Note: This review contains mild spoilers for Horizon Zero Dawn.
The way I play video games doesn’t often align with the “open world” design methodology — that is, peppering the map with dozens of small distractions from the main story and allowing me to explore at my own pace. I tend to develop decision paralysis — overwhelmed by opportunity until I quit playing the game entirely.
I enjoy narrative in games, and if there isn’t a strong narrative focus, I demand a certain gameplay hook that will keep me going through whatever side-scrolling, puzzle-solving, and/or button-mashing action I’m pursuing.
I say all of this to point out the fact that Horizon Zero Dawn shouldn’t really be my type of game. It clearly takes inspiration from other open world games such as Assassin’s Creed, and its systems aren’t all that unique. You climb a thing, it unlocks a million waypoints on your map, you do whichever of those things you enjoy, rinse and repeat. There are plenty of side missions scattered about the world, though most amount to fetch quests, escort missions, or “kill this thing” objectives.
It’s weird then to say that Horizon is easily the best game I’ve played thus far in 2017 — and will undoubtedly be a strong contender for my game of the year come winter.
So, how did Horizon break away from the overcrowded open world pack? How did it speak to me, someone that usually burns out on these types of games after a few hours? Let’s figure that out together, shall we?
In case you’re coming into this review completely blind and know nothing about Horizon Zero Dawn, here’s the elevator pitch. Horizon takes place in a post-post-apocalypse where society has begun to renew itself after being nearly wiped out by a species of robot. Those robots — which were designed with clear inspiration from dinosaurs and other predatory animals — were of human creation. Not much else is known about the history of the world, since visiting sites of old technology is forbidden amongst the Nora, the tribe to which your character, Aloy, sort of belongs (more on that later).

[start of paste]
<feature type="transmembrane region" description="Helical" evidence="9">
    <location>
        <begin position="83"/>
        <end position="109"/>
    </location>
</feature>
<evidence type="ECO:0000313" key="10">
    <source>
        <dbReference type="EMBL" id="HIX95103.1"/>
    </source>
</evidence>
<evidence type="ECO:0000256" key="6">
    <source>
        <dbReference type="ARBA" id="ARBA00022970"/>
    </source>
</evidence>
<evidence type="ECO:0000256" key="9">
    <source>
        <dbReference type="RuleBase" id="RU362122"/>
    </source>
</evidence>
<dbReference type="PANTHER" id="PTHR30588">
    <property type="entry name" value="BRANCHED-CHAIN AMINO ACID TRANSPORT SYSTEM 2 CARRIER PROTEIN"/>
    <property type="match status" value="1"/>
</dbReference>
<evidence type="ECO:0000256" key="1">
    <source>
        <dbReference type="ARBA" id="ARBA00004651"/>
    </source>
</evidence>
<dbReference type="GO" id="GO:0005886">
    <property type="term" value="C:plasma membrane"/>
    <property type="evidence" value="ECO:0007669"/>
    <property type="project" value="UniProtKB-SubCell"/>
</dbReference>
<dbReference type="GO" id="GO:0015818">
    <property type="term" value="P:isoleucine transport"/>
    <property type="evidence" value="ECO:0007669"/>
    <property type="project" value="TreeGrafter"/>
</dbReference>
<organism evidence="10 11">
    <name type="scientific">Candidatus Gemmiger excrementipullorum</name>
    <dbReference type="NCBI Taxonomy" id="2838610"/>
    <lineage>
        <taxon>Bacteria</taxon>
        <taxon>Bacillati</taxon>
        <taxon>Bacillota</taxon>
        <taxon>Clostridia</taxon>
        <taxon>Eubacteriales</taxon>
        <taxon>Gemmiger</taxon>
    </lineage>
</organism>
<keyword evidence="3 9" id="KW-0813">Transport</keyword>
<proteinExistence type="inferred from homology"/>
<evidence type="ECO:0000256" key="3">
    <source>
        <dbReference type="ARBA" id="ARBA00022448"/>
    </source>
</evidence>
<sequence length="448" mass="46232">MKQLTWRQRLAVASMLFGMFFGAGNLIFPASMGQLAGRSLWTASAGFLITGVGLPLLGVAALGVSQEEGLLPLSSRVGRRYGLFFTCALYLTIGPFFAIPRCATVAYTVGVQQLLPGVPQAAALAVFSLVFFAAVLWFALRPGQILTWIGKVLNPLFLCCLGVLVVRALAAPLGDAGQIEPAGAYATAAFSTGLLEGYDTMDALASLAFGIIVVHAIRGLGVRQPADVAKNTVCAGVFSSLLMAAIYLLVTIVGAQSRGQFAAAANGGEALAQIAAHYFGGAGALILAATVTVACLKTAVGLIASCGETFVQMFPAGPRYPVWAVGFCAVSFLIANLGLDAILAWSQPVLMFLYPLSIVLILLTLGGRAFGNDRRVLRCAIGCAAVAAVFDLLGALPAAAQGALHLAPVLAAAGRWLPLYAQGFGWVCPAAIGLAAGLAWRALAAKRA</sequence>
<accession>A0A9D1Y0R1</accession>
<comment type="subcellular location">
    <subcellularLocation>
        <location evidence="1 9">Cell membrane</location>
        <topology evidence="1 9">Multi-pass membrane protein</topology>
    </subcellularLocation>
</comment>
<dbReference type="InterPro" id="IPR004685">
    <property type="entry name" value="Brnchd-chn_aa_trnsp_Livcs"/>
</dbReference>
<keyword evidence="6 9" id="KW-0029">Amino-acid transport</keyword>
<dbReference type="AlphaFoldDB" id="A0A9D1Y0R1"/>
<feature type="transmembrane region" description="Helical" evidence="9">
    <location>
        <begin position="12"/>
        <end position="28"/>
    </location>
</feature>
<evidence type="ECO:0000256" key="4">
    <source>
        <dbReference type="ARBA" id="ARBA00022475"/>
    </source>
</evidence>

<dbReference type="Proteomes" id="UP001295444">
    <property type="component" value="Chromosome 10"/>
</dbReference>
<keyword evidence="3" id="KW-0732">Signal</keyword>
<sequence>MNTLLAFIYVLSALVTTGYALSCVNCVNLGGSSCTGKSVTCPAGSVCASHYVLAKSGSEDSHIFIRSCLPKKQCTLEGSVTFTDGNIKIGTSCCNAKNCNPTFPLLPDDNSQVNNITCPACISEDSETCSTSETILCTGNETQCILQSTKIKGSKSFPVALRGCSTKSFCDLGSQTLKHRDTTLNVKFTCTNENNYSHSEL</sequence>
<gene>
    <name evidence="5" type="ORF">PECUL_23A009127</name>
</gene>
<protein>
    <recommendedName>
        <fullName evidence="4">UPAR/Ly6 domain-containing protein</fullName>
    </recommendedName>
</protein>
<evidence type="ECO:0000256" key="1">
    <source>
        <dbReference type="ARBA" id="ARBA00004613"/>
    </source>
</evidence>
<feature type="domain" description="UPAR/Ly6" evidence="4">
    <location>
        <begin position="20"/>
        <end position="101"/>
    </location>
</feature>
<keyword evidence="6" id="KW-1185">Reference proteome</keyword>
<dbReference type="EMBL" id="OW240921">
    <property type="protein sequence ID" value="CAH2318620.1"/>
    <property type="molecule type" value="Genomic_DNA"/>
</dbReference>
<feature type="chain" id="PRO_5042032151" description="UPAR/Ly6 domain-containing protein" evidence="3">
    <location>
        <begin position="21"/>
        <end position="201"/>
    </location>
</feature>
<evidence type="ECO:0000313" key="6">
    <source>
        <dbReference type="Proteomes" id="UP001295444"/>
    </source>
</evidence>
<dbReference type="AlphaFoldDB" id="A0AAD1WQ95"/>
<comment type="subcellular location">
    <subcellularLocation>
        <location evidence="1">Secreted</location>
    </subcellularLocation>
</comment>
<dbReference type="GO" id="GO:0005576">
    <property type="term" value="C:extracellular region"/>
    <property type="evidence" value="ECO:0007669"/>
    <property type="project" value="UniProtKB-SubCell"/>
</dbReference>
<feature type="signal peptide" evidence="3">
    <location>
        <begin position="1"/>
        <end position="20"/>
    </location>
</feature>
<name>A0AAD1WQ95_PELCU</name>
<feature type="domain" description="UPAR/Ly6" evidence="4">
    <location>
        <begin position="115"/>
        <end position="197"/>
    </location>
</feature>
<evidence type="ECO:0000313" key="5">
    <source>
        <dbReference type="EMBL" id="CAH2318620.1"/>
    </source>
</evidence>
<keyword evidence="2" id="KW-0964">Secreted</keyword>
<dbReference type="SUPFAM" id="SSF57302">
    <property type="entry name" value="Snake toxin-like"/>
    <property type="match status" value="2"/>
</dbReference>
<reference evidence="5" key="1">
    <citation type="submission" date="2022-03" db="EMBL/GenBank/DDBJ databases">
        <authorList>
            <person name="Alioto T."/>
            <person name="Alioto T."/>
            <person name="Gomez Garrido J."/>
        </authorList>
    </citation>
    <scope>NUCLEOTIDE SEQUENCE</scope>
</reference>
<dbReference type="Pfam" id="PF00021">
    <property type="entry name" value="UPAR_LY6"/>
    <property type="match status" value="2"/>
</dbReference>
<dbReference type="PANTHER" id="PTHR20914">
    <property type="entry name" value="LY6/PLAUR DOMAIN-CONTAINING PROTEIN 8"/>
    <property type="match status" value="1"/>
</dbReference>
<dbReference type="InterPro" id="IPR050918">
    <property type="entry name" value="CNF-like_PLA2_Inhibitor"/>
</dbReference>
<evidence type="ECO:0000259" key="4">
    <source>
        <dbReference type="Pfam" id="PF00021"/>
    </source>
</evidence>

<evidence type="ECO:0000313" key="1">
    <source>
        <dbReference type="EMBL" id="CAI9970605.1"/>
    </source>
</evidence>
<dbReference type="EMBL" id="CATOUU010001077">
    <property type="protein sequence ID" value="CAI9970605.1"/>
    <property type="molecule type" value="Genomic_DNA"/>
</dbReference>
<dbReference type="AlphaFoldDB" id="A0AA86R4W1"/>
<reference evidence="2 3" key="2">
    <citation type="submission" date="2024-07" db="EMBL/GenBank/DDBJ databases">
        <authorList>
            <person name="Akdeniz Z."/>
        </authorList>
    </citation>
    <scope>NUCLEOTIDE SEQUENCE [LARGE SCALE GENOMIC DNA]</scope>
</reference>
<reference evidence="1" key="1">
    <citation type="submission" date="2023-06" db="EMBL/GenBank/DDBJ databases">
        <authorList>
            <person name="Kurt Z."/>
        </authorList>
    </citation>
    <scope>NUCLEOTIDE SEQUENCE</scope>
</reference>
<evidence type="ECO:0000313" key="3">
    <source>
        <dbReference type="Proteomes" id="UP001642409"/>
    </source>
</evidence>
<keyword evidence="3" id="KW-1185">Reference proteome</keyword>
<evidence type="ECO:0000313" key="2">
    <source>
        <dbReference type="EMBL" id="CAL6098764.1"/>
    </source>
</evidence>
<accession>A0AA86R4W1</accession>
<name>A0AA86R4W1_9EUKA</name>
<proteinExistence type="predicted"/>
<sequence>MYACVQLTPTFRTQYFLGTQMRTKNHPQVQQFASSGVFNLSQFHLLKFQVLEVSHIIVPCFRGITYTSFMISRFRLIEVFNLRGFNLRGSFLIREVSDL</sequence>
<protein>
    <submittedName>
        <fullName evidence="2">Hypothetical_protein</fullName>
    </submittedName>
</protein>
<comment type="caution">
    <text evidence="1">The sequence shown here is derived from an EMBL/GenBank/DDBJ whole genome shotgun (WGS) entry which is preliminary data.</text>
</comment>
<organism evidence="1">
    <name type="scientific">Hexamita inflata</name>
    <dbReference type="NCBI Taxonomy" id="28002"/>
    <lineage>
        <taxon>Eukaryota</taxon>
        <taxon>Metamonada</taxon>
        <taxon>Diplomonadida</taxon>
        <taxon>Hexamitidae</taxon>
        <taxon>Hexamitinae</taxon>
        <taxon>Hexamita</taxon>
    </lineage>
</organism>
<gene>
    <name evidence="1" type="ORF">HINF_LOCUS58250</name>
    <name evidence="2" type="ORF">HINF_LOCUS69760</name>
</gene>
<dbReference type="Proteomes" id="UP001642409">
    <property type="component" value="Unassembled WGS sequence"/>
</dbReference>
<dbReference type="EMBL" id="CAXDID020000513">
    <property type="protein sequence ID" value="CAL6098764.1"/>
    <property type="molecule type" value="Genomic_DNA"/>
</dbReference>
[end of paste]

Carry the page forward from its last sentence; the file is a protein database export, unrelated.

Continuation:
The first thing that stood out to me about Horizon was its world. I knew from the trailers that this was a place I’d like to explore, but I was honestly blown away by the visual variety and scale. Sure, there are the expected “zones” — mountainous, wintery, dry and sandy — but they flow and connect in satisfying ways.
The game is also smart about cordoning certain areas off depending on where you are in the story or your leveling progression. It becomes obvious that the farther west you go, the more difficult the enemies become. There was one instance I remember of stumbling across a t-rex inspired enemy and thinking “okay, yeah, I’m not supposed to be over here yet.”
I was even shocked early on to discover just how big Horizon’s world was. The game begins with you in the wooded homeland of the Nora. For the first several hours, you run around the forested area completing side quests and preparing for the impending trials, where you can earn the ability to become a Brave — a renowned Nora hunter.
Once the trials have passed and the next story beat is set up, the narrative dictated I venture west and the world opened up immeasurably. It was a very cool moment of stepping beyond what you know into the unknown. Aloy felt it, and I certainly felt it, too.